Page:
Jean-Bernard seems uncomfortable about the militant approach but adds that the options are running out. "I looked at asparagus because it was something my father did. But financially it did not add up. Tomatoes were another possibility but when I realised that the kilo price was €1.10 [74p] and that Turkish tomatoes were selling, wholesale, for 15 cents [10p] a kilo, they ceased to be an option.'

As bottles of wine are deployed on the table, sausage sliced up and great chunks of bread handed out, Christine tries to see the bright side. "This is such a magical place and what we do is a lifestyle choice," she says. "We are just going to have to soldier on with little efforts here and there to win new markets."

Among the initiatives is Terra-Vinea, a tourist attraction 80 metres below ground, created by the Portel-des-Corbières co-operative in a disused gypsum mine. The wine-growers mature their wines in the former quarry and, in chambers between the casks, they have set up exhibits. As part of her efforts to maintain a living wine culture in the region, Christine has also helped create a mini-vineyard at the local primary school. "The challenges of our times require us to be proactive," she says.

But ask the wine growers what they see as the real solution to the French wine glut and they have more questions than answers. "Do we start labelling wines according to grape variety, as they do in Australia, rather than according to provenance?" asks Castellar. "Maybe if we got together in bigger vinification co-operatives to reduce overheads?" offers Jean-Bernard.

"We have to fight on many fronts," says Vergnes. "Our AOC requirements are much stricter than those of the Bordeaux region. They, for instance are allowed to use sugar beat to raise the sugar rate; we are not. They are also allowed to put wood chips in their casks to give a false flavour of oak-matured wine. As for the Italian and Spanish producers, their controls are relatively lax compared to ours. They can get away with planting much more, with lower overheads. Here in France it's all rules."

Rocbère's dynamic export manager, 29-year-old Vianney Castan, says he cannot reverse the negative trend but has tried to find foreign markets for the co-operative's annual yield of 100,000 hectolitres of red, white and rosé AOC Corbières. "I started five years ago," he says, "when we were selling about 10,000 bottles by direct export. Now we are up to 1.5 million exports out of the total 3.5m bottles that we * produce. We have got into Sainsbury's at Calais - though not into shops in the UK - and we are listed by Direct Wines. I'm trying for Majestic Wines but, of course, we would really like to be in Asda, Tesco and the others."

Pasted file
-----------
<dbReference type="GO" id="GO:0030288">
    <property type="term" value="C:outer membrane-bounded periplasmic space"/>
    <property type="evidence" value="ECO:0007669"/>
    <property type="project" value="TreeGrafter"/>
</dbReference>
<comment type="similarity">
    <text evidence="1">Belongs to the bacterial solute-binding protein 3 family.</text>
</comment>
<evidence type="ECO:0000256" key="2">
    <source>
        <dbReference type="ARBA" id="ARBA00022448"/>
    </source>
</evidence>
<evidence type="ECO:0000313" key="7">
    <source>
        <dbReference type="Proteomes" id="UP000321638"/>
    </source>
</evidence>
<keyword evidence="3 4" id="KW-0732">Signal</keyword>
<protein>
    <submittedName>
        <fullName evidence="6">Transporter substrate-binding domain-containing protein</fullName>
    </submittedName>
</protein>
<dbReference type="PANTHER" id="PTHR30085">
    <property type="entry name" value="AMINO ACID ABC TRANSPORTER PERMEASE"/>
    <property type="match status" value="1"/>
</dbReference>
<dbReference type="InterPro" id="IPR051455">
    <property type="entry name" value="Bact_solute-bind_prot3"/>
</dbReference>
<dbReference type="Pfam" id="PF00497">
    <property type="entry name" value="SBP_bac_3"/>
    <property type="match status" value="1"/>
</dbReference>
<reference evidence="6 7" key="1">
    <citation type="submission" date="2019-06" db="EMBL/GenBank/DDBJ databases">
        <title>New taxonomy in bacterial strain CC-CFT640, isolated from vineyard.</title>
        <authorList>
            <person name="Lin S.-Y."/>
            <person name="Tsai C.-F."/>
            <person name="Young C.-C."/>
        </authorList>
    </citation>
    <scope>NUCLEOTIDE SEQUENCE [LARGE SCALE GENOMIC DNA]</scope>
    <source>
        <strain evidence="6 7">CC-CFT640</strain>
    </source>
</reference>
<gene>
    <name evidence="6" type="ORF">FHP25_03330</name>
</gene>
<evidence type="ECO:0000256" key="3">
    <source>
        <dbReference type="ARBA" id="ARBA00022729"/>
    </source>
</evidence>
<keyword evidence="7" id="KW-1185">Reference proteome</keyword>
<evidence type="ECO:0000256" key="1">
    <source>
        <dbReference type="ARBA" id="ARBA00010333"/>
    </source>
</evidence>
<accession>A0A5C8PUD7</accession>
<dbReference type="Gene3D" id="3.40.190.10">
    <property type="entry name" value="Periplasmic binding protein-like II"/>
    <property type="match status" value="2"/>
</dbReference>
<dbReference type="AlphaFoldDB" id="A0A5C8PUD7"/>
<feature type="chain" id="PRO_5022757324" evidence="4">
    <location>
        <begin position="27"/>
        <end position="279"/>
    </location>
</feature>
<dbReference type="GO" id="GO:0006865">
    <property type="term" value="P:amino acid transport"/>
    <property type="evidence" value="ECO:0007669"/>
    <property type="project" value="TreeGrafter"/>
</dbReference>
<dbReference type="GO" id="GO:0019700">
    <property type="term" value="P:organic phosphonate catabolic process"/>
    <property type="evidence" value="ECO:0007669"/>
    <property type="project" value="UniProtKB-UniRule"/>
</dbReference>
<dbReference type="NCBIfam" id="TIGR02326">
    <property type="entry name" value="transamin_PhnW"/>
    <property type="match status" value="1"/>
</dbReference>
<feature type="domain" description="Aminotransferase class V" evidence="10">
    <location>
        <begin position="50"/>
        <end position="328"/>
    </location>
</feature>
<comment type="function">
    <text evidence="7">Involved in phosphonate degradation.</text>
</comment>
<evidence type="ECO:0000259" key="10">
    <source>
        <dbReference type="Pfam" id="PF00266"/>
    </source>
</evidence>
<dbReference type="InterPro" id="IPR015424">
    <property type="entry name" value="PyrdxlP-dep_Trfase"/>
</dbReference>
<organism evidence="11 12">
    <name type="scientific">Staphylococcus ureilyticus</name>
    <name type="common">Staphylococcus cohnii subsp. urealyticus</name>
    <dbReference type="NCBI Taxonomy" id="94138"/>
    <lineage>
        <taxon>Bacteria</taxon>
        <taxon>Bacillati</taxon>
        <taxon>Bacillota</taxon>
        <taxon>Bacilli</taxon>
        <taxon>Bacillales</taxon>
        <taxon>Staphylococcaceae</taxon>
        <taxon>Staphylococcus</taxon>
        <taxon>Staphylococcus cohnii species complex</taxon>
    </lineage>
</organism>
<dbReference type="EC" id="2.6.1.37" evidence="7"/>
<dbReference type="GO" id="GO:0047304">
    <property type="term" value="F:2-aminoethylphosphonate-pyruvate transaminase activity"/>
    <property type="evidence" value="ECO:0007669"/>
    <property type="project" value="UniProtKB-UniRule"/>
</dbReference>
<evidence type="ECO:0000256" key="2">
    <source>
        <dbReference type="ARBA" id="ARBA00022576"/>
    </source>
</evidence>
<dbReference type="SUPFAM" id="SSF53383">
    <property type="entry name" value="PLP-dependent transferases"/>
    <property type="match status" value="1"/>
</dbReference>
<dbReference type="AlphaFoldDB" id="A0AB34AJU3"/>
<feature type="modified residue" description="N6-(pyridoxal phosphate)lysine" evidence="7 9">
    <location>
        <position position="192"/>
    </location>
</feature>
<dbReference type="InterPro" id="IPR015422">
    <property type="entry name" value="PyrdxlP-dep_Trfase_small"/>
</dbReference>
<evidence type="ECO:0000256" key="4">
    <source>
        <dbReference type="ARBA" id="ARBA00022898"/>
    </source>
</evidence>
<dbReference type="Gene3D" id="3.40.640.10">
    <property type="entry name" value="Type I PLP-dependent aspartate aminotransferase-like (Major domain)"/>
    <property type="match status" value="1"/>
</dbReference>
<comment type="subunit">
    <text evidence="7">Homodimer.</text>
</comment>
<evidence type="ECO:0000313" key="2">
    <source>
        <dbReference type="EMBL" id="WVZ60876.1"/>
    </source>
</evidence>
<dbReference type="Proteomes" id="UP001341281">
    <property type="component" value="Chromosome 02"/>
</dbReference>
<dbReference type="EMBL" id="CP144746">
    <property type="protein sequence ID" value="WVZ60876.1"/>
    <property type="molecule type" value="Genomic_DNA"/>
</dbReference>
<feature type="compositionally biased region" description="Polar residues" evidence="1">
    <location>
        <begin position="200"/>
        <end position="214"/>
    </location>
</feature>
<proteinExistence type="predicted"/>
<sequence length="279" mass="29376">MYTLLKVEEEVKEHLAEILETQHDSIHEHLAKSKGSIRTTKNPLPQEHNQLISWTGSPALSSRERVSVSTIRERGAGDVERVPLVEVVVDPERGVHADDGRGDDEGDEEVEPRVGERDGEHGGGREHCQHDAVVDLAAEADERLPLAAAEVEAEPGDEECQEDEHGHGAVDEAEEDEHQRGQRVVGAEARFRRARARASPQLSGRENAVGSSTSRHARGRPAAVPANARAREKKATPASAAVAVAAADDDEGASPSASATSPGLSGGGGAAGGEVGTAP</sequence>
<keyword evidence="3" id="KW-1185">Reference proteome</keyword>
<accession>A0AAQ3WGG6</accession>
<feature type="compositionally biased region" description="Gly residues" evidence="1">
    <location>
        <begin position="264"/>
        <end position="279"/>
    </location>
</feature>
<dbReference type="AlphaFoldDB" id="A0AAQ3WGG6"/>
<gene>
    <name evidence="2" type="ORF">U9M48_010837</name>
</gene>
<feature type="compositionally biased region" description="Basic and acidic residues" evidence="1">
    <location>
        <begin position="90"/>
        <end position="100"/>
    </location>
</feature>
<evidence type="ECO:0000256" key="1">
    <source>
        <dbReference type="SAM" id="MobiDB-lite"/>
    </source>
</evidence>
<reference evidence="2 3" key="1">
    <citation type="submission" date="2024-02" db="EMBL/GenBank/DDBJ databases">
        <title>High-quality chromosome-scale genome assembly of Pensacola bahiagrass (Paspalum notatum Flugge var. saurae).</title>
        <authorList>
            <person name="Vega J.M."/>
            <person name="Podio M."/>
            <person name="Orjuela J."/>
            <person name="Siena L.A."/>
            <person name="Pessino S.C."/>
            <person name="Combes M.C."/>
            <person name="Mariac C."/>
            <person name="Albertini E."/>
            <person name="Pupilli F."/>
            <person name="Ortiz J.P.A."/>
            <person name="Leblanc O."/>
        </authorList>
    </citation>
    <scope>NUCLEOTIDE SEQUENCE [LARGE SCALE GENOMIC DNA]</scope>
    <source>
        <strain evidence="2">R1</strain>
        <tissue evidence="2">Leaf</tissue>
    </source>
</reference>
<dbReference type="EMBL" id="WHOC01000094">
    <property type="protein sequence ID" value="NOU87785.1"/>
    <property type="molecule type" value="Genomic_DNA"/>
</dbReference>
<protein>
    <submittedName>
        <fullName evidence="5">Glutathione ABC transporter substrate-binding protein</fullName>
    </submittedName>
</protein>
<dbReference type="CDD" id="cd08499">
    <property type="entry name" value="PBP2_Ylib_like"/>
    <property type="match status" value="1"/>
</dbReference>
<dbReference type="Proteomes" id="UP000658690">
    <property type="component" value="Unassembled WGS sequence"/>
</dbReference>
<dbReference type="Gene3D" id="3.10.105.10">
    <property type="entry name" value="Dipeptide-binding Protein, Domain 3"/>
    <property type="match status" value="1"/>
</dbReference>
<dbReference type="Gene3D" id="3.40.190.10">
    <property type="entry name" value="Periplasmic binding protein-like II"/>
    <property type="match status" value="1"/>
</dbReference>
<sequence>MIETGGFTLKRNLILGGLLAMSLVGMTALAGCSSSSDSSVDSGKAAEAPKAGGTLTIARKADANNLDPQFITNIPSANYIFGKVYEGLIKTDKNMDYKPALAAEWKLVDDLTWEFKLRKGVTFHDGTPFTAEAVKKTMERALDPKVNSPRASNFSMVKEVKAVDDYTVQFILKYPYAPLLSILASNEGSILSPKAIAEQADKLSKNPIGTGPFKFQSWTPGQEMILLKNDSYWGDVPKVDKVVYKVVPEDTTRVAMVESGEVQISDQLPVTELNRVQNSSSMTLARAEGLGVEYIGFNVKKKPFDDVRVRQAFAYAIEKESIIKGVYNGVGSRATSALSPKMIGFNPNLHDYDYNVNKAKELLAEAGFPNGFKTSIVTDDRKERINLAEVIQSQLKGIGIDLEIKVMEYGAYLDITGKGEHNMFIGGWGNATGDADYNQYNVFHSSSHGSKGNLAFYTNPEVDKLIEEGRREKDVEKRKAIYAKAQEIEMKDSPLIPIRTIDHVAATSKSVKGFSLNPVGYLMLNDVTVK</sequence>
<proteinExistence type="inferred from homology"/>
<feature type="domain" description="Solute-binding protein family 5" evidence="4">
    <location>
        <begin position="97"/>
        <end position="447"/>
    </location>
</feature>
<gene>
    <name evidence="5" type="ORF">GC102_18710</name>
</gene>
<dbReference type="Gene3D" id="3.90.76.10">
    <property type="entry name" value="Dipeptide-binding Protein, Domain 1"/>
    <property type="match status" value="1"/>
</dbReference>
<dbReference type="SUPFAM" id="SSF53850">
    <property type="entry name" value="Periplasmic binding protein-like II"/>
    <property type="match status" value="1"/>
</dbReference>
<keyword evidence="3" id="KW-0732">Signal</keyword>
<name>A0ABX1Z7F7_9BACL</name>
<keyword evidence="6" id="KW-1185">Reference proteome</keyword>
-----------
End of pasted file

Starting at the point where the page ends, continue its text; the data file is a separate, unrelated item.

He says the British market is "very difficult" because British consumers are open to all wines, whereas drinkers in Belgium and Germany have remained more loyal to France. "I think French wines are seen as unfashionable in the UK now."

France exports about 40 per cent of its total 60m annual hectolitre production and remains the world's leading producer of wine. Even though New World wines from the US, Chile, Argentina, South Africa and Australia have increased their global market share from 3 per cent to 23 per cent in the past 10 years, France remains way up in front. Britain remains the biggest single customer for French wines, with annual purchases of around 3.2m hectolitres.

But it is not just the British market which is a problem. "The French have stopped drinking wine," says Jean-Bertrand. "They drink half as much as 30 years ago. Young people prefer trendy alcohol mixers and beer; they think wine is old hat. The government really needs to do something to change that image. In the old days, many of our wines hovered around 8 per cent and parents happily served their children a glass at the dinner table. Now everything has to be strong which makes it less suitable for 14-year-olds."

The wine-growers' constant complaint that "the government needs to do something" seems repetitive until you realise the very existence of France's quarter of a million employees in the sector has been conditioned by the Common Agriculture Policy for more than 30 years. "The world is changing," says Jean-Bernard. "But that is hardly our fault. We are simple wine producers and we have allowed ourselves to be guided by so-called experts. Those people, sent out by the government, have led us up the wrong path. I do not think we should be expected to have to get out of this mess all by ourselves."

Yet Bussereau, by his apparent inability to find funds for expanded "crisis distillation", has left the Rocbère co-operative with the impression that the government does not care and, in Vergnes's words, "they are resigned to the market contracting and will be happy if they just save the prestigious wines, like Bordeaux". If he is right, Languedoc-Roussillon, the biggest wine-producing region in France, is very much dead - murdered after years on EU life-support.

Comments